Baker didn't know how he could make that happen until about 18 months ago, when he went hiking on Mt. Rainier with his neighbor David Salesin, a University of Washington computer scientist who also runs a research laboratory at nearby Adobe Systems. Baker and Salesin began discussing ways to make Rosetta more interactive. With the inherent fun of competition, Salesin thought a multiplayer online game was the way to go. By the time they got back to the car, they had settled on that idea. Salesin provided Baker with the names of three colleagues, led by UW computer scientist Zoran Popović, who could help Baker create the game.
Over the next several months, Popović, and his students Adrien Treuille and Seth Cooper, created the program, and the team tested it in small venues. One match between teams from the University of California and the University of Illinois aroused unexpected fervor and cheering among spectators. “30 or 40 people participated,” says Baker. “The competition was very intense.”
“Foldit” takes players through a series of practice levels designed to teach the basics of protein folding, before turning them loose on real proteins from nature. “Our main goal was to make sure that anyone could do it, even if they didn't know what biochemistry or protein folding was,” says Popović. At the moment, the game only uses proteins whose three-dimensional structures have been solved by researchers. But, says Popović, “soon we'll be introducing puzzles for which we don't know the solution.”
Baker has high hopes that the game will speed up the sometimes tedious business of structure prediction. But the part of the game that excites him most is scheduled to debut this fall, when gamers will be able to design all-new proteins. Novel proteins could find use in any number of applications, from pharmaceuticals to industrial chemicals, to pollution clean up. With the ability for any person with a computer and an internet hookup to start building proteins, Baker thinks the pace of discovery could skyrocket. “My dream is that a 12-year-old in Indonesia will turn out to be a prodigy, and build a cure for HIV,” he says.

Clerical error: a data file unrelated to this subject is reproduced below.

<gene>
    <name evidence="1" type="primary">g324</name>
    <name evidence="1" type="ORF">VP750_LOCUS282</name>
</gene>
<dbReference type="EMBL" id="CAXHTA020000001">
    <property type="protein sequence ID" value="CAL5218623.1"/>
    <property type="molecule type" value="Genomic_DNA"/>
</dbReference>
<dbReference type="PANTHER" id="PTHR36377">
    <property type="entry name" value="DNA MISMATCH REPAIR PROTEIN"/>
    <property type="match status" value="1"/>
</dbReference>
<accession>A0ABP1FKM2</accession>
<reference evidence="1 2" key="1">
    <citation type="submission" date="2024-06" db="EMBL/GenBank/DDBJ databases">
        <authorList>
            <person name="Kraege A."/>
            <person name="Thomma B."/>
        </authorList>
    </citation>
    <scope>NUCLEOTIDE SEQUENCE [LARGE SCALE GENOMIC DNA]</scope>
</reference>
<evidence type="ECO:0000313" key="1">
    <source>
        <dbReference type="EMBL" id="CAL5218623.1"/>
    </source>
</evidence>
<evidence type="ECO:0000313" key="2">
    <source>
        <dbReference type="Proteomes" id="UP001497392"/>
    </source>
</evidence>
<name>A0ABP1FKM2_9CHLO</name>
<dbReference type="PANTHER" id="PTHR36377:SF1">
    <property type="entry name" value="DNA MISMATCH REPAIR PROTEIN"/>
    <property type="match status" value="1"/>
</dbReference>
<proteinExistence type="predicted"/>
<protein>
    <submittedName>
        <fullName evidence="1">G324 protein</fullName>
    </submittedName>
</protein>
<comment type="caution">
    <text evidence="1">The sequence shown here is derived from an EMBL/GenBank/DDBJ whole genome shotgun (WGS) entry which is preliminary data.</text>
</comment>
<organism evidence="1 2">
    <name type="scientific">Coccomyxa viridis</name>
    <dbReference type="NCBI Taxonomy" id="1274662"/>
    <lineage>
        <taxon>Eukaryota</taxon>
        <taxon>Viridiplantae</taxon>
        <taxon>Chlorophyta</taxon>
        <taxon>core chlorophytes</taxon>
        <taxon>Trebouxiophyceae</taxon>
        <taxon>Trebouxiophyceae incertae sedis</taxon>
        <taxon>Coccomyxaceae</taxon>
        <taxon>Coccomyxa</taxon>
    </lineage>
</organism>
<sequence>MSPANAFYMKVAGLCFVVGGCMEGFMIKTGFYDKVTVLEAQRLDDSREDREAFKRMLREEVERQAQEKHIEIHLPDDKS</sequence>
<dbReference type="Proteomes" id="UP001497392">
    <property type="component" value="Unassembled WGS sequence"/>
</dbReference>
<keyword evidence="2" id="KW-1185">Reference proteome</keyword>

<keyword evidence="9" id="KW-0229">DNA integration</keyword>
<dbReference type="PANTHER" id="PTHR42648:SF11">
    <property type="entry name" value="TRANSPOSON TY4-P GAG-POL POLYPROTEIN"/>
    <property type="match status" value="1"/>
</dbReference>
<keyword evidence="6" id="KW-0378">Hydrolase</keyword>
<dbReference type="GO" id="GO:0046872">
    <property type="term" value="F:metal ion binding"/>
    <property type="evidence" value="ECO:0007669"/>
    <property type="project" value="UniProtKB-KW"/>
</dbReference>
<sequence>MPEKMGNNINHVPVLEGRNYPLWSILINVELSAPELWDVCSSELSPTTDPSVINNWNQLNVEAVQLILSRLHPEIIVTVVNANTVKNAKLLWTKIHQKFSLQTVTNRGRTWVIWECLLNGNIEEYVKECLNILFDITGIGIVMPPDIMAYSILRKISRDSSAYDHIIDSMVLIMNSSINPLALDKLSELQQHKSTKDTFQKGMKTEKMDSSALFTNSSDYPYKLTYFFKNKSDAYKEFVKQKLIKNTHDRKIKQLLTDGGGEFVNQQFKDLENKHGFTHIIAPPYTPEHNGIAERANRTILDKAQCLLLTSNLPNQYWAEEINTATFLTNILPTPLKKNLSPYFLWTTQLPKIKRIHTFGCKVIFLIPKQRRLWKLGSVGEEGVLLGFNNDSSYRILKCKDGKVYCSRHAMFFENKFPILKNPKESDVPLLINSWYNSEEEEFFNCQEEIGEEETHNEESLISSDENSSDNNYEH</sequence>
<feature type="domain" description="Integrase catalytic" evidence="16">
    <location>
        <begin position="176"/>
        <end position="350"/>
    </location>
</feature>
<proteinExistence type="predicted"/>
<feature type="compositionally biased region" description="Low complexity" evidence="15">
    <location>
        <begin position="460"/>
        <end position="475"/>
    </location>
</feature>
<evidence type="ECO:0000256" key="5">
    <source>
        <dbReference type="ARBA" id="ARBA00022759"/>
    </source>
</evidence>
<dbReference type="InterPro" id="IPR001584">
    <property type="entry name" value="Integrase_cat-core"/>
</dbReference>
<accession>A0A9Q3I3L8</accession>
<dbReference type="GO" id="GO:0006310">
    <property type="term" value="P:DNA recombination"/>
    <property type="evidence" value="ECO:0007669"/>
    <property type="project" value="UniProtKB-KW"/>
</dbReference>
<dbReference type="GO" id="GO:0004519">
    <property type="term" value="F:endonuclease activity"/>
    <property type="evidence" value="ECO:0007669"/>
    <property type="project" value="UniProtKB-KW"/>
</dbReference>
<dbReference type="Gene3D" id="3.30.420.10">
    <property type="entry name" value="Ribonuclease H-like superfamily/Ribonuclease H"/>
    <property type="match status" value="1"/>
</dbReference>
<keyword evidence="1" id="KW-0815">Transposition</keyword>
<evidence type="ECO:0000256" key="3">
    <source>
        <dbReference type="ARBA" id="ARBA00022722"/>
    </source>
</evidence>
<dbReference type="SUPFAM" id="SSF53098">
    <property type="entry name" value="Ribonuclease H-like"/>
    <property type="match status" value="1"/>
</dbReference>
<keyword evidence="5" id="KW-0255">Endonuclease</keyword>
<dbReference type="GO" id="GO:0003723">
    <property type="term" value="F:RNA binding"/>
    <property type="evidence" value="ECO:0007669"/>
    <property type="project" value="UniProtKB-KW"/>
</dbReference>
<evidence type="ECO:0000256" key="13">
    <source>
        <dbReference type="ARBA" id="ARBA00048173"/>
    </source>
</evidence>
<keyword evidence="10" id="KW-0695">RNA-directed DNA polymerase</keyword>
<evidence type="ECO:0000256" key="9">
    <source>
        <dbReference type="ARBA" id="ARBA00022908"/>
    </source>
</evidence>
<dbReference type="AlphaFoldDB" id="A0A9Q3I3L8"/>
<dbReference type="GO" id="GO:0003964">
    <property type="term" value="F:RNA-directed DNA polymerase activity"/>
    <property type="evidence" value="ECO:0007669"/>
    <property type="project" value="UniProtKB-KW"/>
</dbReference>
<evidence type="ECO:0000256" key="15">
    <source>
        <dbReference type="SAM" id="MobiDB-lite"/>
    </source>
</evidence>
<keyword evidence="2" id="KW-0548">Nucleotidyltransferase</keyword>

writes "Tired of justifying your gaming addiction? Now you can really help accomplish something while you play... thanks to Howard Hughes Medical Institute researcher David Baker at the University of Washington." In collaboration with others, Baker has designed a game, called "Foldit," with a practical outcome: players manipulate on-screen images of protein chains and attempt to predict their folding patterns. From the article: "'Our main goal was to make sure that anyone could do it, even if they didn't know what biochemistry or protein folding was,' says [co-creator Zoran] Popovic. At the moment, the game only uses proteins whose three-dimensional structures have been solved by researchers. But, says Popovic, 'soon we'll be introducing puzzles for which we don't know the solution.'"